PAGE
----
- What are the company’s highest priorities and needs, both immediately and in the long term, that you are most equipped to help with?
- What skills does the team need that you don’t bring to the table?
You have greater leverage when the company believes their BATNA is fairly weak and you believe yours is strong. A company’s BATNA may be weak if the role has been open a long time, is urgently needed, and you bring the necessary experience and skills to achieve their goals. It’s even weaker when there aren’t other candidates in the pipeline or they don’t measure up to you.
Key #2: Understand The Power of Social Capital
Most professionals (especially super technical ones) underestimate the impact of power and influence in negotiating a job offer. They want their skills to speak for themselves. The harsh reality is that even your best work isn’t enough to earn you the salary you deserve.
How Recruiters Leverage Their Influence
Companies design their hiring and compensation practices to prevent you from being able to influence the decision by forcing you to negotiate with a middleman: your recruiter.
Recruiters typically have a very limited understanding of the role you’re interviewing for. When you negotiate with a recruiter, you can only have a win-loss negotiation around compensation. In other words, giving you more means that the company gets less. This isn’t always the case, but any recruiter that doesn’t help facilitate conversations with your manager and team is an adversary, not an ally.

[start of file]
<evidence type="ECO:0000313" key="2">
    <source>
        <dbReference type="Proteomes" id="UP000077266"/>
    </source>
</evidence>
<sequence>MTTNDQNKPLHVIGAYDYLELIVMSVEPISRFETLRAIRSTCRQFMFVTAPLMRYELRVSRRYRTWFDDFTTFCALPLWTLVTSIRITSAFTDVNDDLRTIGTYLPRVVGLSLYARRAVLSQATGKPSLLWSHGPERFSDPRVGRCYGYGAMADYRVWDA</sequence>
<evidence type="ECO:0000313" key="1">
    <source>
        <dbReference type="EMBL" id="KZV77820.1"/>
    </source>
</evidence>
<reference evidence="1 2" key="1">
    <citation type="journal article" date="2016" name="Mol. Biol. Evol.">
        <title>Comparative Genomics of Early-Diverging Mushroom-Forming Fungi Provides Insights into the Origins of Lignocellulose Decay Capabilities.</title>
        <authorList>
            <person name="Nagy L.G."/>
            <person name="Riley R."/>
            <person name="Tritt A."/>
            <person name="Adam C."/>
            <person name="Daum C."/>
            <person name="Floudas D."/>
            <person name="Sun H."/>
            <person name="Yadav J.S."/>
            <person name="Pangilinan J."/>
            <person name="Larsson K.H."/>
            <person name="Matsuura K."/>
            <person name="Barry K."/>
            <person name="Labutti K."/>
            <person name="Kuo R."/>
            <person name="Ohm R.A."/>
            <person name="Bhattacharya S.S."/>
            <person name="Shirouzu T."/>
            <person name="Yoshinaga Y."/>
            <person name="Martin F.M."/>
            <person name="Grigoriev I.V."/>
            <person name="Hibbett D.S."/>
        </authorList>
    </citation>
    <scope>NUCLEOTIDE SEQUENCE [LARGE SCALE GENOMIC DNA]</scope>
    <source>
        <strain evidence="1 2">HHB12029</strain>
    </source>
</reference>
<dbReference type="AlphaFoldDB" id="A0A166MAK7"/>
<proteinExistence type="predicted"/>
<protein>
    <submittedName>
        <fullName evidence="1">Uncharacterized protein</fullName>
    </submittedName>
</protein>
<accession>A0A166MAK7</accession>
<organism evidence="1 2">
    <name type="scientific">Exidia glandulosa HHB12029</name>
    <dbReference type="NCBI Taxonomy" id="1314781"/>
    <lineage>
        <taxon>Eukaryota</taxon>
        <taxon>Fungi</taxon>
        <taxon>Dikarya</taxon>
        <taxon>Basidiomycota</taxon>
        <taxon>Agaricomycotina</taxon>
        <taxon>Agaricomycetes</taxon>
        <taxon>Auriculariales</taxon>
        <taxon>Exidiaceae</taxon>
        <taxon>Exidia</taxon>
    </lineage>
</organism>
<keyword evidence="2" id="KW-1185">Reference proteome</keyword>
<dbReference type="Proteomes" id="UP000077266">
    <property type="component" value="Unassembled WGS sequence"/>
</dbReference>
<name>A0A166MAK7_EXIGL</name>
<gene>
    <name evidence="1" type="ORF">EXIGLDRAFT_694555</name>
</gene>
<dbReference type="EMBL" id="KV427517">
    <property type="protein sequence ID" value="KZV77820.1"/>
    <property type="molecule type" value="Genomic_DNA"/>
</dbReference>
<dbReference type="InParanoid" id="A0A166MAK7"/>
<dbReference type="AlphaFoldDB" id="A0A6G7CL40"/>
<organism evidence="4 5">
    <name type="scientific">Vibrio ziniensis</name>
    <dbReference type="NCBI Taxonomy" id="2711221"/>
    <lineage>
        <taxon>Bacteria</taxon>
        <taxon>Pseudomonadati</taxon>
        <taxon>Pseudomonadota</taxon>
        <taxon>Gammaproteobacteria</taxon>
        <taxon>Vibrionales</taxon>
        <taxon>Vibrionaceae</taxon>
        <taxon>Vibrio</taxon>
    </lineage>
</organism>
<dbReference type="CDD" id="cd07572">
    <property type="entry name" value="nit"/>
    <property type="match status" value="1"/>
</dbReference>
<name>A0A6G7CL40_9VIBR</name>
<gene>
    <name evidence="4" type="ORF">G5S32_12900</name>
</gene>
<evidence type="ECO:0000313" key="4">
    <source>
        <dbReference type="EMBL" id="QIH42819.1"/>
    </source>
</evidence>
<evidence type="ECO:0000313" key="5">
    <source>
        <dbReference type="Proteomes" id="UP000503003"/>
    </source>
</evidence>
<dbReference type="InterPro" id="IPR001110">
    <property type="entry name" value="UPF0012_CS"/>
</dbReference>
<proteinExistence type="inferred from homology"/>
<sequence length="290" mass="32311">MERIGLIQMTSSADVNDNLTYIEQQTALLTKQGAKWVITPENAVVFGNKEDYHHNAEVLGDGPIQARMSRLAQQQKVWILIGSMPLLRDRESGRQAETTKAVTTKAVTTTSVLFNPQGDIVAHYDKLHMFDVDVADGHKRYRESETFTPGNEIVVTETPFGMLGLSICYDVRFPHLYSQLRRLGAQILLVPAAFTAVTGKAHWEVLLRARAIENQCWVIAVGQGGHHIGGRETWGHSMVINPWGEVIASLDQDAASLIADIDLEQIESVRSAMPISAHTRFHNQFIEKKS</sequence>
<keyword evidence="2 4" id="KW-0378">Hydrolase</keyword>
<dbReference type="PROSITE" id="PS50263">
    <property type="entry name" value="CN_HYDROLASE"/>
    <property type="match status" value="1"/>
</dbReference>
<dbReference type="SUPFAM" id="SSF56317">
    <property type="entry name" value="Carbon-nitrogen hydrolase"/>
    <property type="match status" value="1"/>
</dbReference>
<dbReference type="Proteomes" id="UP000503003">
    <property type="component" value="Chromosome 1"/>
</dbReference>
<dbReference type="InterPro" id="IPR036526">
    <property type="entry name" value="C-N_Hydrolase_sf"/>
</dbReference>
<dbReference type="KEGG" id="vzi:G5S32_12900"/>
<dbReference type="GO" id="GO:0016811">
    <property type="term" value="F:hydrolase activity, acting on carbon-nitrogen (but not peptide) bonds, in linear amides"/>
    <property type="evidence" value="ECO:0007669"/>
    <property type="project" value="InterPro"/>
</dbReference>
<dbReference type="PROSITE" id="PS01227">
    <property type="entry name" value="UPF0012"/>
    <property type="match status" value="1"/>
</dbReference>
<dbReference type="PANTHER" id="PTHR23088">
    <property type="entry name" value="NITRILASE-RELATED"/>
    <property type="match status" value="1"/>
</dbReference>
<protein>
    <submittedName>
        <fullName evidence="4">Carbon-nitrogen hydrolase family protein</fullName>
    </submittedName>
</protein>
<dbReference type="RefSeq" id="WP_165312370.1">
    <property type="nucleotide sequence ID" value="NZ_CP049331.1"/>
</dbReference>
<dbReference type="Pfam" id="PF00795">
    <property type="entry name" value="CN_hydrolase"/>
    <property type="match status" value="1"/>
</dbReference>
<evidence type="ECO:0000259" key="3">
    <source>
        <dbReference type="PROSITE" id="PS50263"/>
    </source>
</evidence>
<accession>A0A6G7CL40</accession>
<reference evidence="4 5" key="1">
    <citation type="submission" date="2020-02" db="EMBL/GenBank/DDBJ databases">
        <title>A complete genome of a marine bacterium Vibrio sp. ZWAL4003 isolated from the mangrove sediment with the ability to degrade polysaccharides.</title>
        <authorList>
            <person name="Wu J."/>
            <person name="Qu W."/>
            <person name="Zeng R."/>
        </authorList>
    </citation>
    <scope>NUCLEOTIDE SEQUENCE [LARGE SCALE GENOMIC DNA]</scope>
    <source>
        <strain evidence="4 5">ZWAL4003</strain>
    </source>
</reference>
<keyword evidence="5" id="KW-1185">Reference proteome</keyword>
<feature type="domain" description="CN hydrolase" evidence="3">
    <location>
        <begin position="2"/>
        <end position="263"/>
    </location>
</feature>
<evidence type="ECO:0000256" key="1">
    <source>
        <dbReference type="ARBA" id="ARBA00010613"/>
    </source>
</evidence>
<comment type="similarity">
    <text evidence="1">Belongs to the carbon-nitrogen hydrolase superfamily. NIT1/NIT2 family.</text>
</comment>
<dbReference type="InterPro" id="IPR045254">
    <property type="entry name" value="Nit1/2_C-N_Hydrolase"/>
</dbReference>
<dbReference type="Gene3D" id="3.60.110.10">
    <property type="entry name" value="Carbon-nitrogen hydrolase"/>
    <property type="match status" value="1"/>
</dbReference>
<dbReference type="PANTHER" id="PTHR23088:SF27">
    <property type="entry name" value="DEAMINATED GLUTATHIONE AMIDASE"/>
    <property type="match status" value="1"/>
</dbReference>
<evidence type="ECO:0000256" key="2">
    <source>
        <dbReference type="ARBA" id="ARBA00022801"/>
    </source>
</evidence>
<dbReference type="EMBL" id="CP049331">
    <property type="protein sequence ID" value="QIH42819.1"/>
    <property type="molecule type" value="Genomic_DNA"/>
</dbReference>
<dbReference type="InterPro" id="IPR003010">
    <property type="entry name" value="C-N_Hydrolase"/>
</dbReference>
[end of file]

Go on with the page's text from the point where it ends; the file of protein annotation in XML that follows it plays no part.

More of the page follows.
Negotiating Salary With Your Manager
Our clients have had much more success negotiating with their managers. These conversations are more productive because they’re focused on value.
A manager who is excited about a candidate can have a far bigger impact on your compensation than your recruiter. We’ve seen managers do a number of things for top candidates, including changing the leveling of the role, increasing where an offer falls within a pay band (or outside of it), and adding signing bonuses.
How to Negotiate With Your Manager
Many candidates fear appearing greedy by negotiating with their manager, but your approach to negotiating determines how it’s perceived. If your goal is to get more money without accepting additional responsibilities, managers will assume (and correctly, might I add) that you’re only looking out for your best interests.
The reality is that this win-lose paradigm is a lose-lose result because these types of work relationships over time lead to the increasingly short tenures we are seeing today. Talent doesn’t grow and companies can’t retain.
Rather than thinking of your manager as the adversary of blocking you from getting a higher salary, you should think about how you can create a mutually beneficial deal.
Instead of thinking about what’s in it for you, make a strong case that the skills and impact you’ll have on the company justify a higher offer. Spend time conveying your ability to achieve the expectations, challenges, and goals of your job. By making your manager’s job easier, you’re much more likely to then get what you ask for.
We have every one of our clients create a document that outlines the expectations and outcomes for the role – which they then collaborate on with their manager once (after they’ve received their offer, but before they negotiate). We’ve found this is a critical communication step to getting your manager as an ally in the negotiation.
Key #3: Choose Judiciously